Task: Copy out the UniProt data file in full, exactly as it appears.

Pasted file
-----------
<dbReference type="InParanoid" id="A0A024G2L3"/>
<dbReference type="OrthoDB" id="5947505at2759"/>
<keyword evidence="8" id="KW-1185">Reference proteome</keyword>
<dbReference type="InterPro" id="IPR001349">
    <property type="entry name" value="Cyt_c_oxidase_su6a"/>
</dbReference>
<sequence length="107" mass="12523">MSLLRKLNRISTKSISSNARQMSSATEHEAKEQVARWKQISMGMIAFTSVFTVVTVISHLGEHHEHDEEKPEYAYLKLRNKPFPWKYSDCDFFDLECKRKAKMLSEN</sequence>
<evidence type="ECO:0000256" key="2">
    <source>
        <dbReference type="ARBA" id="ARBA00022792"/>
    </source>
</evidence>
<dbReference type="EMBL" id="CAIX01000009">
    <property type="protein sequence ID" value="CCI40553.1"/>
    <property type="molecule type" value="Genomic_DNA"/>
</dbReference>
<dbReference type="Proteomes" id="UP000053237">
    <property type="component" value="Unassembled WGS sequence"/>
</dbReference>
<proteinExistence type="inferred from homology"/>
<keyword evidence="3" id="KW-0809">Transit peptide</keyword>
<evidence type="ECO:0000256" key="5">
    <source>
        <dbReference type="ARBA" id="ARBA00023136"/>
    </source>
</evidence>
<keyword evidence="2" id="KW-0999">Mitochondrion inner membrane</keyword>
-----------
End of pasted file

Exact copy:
<dbReference type="InParanoid" id="A0A024G2L3"/>
<dbReference type="OrthoDB" id="5947505at2759"/>
<keyword evidence="8" id="KW-1185">Reference proteome</keyword>
<dbReference type="InterPro" id="IPR001349">
    <property type="entry name" value="Cyt_c_oxidase_su6a"/>
</dbReference>
<sequence length="107" mass="12523">MSLLRKLNRISTKSISSNARQMSSATEHEAKEQVARWKQISMGMIAFTSVFTVVTVISHLGEHHEHDEEKPEYAYLKLRNKPFPWKYSDCDFFDLECKRKAKMLSEN</sequence>
<evidence type="ECO:0000256" key="2">
    <source>
        <dbReference type="ARBA" id="ARBA00022792"/>
    </source>
</evidence>
<dbReference type="EMBL" id="CAIX01000009">
    <property type="protein sequence ID" value="CCI40553.1"/>
    <property type="molecule type" value="Genomic_DNA"/>
</dbReference>
<dbReference type="Proteomes" id="UP000053237">
    <property type="component" value="Unassembled WGS sequence"/>
</dbReference>
<proteinExistence type="inferred from homology"/>
<keyword evidence="3" id="KW-0809">Transit peptide</keyword>
<evidence type="ECO:0000256" key="5">
    <source>
        <dbReference type="ARBA" id="ARBA00023136"/>
    </source>
</evidence>
<keyword evidence="2" id="KW-0999">Mitochondrion inner membrane</keyword>